"Small Apartments" director Jonas Akerlund interviewed for SHOOTONLINE

Spotmakers Set To Debut Films At SXSW Festival

AUSTIN, Texas, February 17, 2012, Robert Goldrich --- Over the past year, director Jonas Akerlund balanced a workload of close to 30 commercials, five music videos and a feature film, Small Apartments. The latter—with a cast that includes Matt Lucas, Billy Crystal, James Caan, Johnny Knoxville, Juno Temple and James Marsden—makes its world premiere at the South By Southwest (SXSW) Film Conference and Festival slated for March 9-17 in Austin.

Akerlund is one of several helmers with spotmaking ties (he is repped by Serial Pictures) to have a feature-length film at SXSW this year. Small Apartments is a dark comedy in which a man accidently kills his landlord, kicking off a wild journey that meshes both humor and more serious considerations. "The movie is really about hope and not giving up, opening up your mind to deal with changes in life," related Akerlund. "The film starts out like a traditional comedy with strong characters and funny moments. Yet as the story unfolds, it becomes more serious, offering a bit of a message and an emotional aspect."

Akerlund first came across Small Apartments 10-plus years ago. "I always loved the book. This is one of those passion projects that I've been hoping I could get made into a movie one day." One of the stumbling blocks for Akerlund was finding "someone special" to play the main character, Franklin Franklin. "The question for me was always, 'who is the guy brave enough in Hollywood to become Franklin?' A few years ago I cast my eyes on Matt Lucas, an English actor, mostly known for the U.K. TV series Little Britain. I liked what I saw and promised myself that if he wants to do Small Apartments, I would somehow get this film made. I sent him the book and the script, and got an instant response from him that he wanted to do the movie."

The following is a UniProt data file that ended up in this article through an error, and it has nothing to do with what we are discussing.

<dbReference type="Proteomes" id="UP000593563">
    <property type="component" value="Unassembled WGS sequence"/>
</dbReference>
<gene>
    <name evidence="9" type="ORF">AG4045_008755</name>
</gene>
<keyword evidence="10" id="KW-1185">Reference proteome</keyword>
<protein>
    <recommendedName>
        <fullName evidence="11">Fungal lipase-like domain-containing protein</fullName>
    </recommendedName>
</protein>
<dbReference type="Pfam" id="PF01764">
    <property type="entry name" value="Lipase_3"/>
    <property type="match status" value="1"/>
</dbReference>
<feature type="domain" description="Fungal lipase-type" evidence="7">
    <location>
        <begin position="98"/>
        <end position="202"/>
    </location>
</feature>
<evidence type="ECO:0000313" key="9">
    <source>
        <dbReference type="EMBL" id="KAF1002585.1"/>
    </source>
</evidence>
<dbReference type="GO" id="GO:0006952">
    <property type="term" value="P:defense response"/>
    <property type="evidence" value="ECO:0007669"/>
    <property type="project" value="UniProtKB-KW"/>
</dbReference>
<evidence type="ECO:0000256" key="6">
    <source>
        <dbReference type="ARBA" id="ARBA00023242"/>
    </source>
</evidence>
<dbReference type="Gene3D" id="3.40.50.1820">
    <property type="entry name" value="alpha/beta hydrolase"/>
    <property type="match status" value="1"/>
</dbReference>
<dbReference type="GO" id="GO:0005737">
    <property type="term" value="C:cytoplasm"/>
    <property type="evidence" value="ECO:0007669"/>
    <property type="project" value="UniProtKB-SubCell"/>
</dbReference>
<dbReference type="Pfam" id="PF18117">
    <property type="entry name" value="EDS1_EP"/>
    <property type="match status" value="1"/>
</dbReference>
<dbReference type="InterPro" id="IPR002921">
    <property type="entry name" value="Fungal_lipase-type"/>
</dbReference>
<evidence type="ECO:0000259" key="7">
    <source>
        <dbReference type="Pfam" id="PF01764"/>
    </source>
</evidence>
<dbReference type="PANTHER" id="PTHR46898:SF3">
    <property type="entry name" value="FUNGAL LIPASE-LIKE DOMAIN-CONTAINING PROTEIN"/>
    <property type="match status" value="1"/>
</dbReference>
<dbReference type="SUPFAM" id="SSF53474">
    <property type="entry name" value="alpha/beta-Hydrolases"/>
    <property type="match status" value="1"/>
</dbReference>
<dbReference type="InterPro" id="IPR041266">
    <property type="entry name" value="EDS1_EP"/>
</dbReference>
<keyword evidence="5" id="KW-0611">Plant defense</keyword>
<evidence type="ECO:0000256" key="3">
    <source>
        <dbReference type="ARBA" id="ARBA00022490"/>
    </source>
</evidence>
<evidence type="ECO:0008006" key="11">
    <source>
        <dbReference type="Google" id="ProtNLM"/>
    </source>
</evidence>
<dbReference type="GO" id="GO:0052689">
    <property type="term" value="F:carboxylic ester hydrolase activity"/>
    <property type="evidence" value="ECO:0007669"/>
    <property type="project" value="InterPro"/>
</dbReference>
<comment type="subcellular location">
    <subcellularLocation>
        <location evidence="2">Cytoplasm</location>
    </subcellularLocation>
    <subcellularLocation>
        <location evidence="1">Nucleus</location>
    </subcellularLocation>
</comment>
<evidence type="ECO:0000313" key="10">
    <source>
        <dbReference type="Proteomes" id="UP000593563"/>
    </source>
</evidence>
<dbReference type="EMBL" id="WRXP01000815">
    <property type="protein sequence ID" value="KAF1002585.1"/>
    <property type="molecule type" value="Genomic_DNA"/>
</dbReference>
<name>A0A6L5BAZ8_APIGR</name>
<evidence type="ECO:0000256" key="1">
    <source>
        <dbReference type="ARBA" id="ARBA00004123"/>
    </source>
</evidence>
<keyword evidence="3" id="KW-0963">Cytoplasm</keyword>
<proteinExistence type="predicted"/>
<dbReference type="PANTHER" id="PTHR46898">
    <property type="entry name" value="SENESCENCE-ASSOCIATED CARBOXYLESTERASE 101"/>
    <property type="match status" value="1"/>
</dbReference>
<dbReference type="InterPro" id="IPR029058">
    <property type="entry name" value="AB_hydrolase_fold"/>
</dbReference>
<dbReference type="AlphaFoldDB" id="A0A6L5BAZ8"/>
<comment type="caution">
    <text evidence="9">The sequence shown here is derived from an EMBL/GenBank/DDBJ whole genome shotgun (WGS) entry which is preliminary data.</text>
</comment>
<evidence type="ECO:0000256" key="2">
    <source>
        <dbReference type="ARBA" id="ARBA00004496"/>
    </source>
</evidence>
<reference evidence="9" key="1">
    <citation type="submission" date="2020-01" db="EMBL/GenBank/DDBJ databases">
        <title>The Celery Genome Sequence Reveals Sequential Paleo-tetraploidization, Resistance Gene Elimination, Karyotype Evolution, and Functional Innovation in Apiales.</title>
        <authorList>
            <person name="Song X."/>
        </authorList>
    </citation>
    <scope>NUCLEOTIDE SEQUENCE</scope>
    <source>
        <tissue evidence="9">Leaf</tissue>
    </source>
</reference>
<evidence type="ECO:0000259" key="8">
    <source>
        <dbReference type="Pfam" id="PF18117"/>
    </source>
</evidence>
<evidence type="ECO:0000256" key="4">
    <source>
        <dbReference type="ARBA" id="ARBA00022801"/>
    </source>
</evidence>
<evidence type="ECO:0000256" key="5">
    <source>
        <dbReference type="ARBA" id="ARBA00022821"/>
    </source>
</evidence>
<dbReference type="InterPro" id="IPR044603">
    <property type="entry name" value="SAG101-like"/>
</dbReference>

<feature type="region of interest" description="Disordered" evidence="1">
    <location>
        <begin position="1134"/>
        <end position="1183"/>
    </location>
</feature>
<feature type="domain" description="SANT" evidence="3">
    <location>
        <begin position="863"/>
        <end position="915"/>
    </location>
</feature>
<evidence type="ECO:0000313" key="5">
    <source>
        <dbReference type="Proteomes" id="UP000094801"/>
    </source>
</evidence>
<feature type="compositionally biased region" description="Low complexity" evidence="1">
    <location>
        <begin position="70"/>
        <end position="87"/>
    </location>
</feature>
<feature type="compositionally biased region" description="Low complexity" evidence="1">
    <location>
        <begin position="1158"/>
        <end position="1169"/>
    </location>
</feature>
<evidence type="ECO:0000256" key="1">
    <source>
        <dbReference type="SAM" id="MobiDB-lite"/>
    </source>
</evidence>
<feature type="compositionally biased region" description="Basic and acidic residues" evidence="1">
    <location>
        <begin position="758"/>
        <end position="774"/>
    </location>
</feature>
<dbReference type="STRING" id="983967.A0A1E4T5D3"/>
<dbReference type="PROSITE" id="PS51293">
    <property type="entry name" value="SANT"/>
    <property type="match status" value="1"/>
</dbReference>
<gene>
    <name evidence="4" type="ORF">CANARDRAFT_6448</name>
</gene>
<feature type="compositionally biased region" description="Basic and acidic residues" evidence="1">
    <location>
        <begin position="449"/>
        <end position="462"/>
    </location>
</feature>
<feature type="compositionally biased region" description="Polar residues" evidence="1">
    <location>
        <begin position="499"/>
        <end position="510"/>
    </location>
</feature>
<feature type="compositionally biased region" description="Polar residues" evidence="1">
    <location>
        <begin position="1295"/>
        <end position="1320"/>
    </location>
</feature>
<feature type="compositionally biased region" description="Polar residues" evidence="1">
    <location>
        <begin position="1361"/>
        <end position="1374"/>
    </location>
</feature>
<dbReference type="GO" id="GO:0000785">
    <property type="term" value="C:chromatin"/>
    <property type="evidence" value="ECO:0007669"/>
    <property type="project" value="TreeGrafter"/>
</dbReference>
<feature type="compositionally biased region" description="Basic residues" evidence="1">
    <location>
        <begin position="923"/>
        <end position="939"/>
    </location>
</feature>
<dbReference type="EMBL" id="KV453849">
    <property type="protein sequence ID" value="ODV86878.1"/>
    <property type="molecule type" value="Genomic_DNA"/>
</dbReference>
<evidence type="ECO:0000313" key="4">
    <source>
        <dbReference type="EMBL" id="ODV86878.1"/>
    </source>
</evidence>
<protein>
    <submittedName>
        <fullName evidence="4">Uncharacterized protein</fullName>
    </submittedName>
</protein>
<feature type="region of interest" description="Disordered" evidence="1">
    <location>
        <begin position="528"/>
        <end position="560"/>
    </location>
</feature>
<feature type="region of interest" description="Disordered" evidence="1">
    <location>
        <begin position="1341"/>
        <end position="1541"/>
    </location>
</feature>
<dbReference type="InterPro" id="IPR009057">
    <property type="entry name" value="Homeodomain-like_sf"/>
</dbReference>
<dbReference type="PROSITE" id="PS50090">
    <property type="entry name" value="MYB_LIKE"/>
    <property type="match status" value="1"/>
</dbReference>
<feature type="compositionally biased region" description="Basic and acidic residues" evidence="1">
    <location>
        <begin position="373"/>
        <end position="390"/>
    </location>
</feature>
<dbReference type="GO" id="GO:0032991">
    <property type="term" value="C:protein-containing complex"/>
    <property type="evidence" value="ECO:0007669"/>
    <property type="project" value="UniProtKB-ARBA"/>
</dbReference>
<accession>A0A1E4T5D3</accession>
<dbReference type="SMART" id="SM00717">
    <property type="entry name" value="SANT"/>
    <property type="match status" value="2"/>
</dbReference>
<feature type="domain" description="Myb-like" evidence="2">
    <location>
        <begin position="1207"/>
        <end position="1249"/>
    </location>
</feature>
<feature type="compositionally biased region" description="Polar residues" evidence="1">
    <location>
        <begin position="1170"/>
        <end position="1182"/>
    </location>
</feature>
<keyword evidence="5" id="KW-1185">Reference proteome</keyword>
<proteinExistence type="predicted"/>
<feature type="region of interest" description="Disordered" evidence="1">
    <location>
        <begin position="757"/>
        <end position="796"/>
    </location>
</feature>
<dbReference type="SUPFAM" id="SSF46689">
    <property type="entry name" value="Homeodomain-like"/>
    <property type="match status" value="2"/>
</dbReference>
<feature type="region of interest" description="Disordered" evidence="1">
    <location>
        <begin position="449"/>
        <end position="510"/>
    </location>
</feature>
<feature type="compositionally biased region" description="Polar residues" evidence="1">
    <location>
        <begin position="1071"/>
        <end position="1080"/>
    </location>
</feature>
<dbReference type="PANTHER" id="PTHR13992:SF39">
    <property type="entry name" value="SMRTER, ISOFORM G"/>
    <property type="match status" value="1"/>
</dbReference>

It took another year or two to get the film going. Favors had to be called in so as to make production viable within a limited budget. "We decided to shoot in Los Angeles, which might seem odd to some in that it can be more expensive to produce here. But it was a good decision because this is a character-driven film and we needed a strong cast," noted Akerlund. "We aimed high on the cast and when you're asking actors to do you a favor and work for less, you've got a much better chance if all they have to do is roll down the hill and shoot in L.A. rather than them having to fly to Canada, Prague or somewhere else."

This will mark Akerlund's first time attending SXSW. "I'm not much of a film festival guy," he related. "Yet I've heard about South By Southwest the past two or three years, even got some phone calls from friends who were there and told me I would enjoy the experience. From what I've heard, it seems that it's becoming what Sundance used to be, which sounds like it could be a good place for a weird movie like mine."

Akerlund said that another "good place" for him is the spotmaking arena. "It's what I do the most of and without my experience in advertising, there's no way I could have done movies and documentaries. Commercials have helped me in collaboration, creatively and on the practical side."